Most providers aren’t really thinking about telemedicine as a total cost of care solution yet, but that’s where things are headed. “The winning players in the telehealth sector are going to be the ones that recognize the integral marriage between chronic care management, behavioral health, and social determinants,” said Grant Chamberlain, Managing Director at Ziegler Healthcare Investment Banking, which works with telemedicine companies. “We anticipate an increasing pace of consolidation over the next 12 months as parties strive to build more fully integrated platform solutions along multiple disease states as opposed to point solutions.”

This insight is supported by the data I referred to above, especially organizations’ intolerance of multiple solutions platforms and the friction of using one solution across care settings. Consolidation may hasten telemedicine adoption, but in the end it will come down to how the provider is getting paid, especially under fee for service. In a value-based care model, organizations must ask – is there enough risk for it to be worth it? Is there a business case for telemedicine?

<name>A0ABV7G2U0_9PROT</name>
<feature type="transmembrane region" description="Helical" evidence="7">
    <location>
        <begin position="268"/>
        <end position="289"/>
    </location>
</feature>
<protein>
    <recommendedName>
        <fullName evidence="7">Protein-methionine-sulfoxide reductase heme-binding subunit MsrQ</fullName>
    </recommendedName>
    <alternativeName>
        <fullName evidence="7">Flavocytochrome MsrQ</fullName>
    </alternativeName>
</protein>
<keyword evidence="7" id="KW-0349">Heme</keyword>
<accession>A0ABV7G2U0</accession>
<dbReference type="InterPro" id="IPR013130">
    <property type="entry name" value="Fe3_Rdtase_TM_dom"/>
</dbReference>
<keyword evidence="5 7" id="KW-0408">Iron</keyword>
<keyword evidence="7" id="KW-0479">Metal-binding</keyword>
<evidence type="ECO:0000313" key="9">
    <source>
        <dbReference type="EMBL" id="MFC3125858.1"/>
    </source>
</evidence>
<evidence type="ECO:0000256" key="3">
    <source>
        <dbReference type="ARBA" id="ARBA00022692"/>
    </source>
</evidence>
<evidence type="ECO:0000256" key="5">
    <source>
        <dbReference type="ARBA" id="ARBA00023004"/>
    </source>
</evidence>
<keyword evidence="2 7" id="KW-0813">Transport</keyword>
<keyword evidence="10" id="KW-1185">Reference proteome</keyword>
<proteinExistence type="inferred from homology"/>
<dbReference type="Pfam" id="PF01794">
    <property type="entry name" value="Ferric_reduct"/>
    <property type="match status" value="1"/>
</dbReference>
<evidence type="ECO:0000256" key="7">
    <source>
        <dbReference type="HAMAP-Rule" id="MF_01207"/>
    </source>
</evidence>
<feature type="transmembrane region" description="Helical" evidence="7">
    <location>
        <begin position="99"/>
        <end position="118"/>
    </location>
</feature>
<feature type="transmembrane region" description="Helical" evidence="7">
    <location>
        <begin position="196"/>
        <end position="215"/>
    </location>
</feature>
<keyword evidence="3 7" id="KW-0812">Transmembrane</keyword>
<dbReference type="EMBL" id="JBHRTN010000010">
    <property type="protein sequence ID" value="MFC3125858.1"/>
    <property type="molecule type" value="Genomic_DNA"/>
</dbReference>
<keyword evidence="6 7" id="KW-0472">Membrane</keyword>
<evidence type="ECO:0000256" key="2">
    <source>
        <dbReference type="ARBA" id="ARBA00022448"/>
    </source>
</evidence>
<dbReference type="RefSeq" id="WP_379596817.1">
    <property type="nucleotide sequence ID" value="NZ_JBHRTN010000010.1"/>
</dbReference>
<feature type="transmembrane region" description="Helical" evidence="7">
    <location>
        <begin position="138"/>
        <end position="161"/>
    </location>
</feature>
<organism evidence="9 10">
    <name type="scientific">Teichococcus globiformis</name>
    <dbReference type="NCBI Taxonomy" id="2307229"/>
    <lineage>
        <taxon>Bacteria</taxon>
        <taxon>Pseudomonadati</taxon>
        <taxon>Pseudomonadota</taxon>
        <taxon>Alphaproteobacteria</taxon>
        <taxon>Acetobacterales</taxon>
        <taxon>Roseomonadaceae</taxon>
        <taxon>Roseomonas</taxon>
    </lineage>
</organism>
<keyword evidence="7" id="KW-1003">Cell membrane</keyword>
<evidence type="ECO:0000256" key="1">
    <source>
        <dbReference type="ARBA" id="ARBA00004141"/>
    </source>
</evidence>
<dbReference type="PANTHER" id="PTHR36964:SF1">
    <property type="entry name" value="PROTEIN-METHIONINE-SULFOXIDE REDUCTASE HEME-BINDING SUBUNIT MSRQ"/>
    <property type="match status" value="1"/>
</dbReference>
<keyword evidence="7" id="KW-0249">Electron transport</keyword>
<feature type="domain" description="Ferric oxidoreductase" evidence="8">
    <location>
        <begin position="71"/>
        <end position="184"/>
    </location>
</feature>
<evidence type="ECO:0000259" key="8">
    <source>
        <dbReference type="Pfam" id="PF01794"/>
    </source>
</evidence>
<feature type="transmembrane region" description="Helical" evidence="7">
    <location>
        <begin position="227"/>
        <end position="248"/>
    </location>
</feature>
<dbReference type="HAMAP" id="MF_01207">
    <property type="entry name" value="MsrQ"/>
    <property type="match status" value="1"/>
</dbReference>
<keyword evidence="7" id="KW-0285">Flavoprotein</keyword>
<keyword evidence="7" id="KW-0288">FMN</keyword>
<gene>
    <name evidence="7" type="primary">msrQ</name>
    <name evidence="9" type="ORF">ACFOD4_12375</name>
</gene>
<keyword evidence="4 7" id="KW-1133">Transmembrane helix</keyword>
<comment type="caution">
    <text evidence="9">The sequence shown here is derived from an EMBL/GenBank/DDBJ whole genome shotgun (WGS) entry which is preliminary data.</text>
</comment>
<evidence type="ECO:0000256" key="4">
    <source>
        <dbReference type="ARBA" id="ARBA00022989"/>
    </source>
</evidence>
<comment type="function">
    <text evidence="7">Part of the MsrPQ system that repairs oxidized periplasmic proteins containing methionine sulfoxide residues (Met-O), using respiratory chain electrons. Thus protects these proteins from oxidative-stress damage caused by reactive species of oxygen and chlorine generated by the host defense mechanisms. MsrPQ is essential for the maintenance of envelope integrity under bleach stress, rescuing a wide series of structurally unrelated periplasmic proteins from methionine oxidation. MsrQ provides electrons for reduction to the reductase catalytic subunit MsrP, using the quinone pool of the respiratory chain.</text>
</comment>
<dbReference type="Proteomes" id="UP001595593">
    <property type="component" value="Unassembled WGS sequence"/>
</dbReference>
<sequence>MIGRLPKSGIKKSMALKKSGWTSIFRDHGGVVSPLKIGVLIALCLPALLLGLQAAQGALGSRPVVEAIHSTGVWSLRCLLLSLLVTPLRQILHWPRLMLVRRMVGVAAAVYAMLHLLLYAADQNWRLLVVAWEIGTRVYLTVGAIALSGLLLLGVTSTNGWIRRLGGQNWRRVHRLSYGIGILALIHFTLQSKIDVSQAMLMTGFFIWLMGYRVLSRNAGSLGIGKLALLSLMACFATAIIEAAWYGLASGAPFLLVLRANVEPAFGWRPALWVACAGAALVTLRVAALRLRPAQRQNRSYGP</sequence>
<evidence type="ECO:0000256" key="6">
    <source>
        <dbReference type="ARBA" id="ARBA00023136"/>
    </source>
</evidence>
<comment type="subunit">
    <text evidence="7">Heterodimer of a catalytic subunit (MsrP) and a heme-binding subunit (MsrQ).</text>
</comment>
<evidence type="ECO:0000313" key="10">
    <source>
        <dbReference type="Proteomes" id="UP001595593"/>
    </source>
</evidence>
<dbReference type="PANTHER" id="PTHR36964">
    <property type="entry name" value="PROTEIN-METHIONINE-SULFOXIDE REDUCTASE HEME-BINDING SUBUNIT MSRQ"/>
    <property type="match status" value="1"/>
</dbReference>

Leaders that approach this as just another technology buy they think they may need will likely lead to sub-par results. It is more important to first understand the organization’s patient care model and business strategy, and then identify how telemedicine can support its overall objectives. Without this strategic approach, telemedicine will fall short of its clinical and financial promises.

The views, opinions and positions expressed within these guest posts are those of the author alone and do not represent those of Becker's Hospital Review/Becker's Healthcare. The accuracy, completeness and validity of any statements made within this article are not guaranteed. We accept no liability for any errors, omissions or representations. The copyright of this content belongs to the author and any liability with regards to infringement of intellectual property rights remains with them.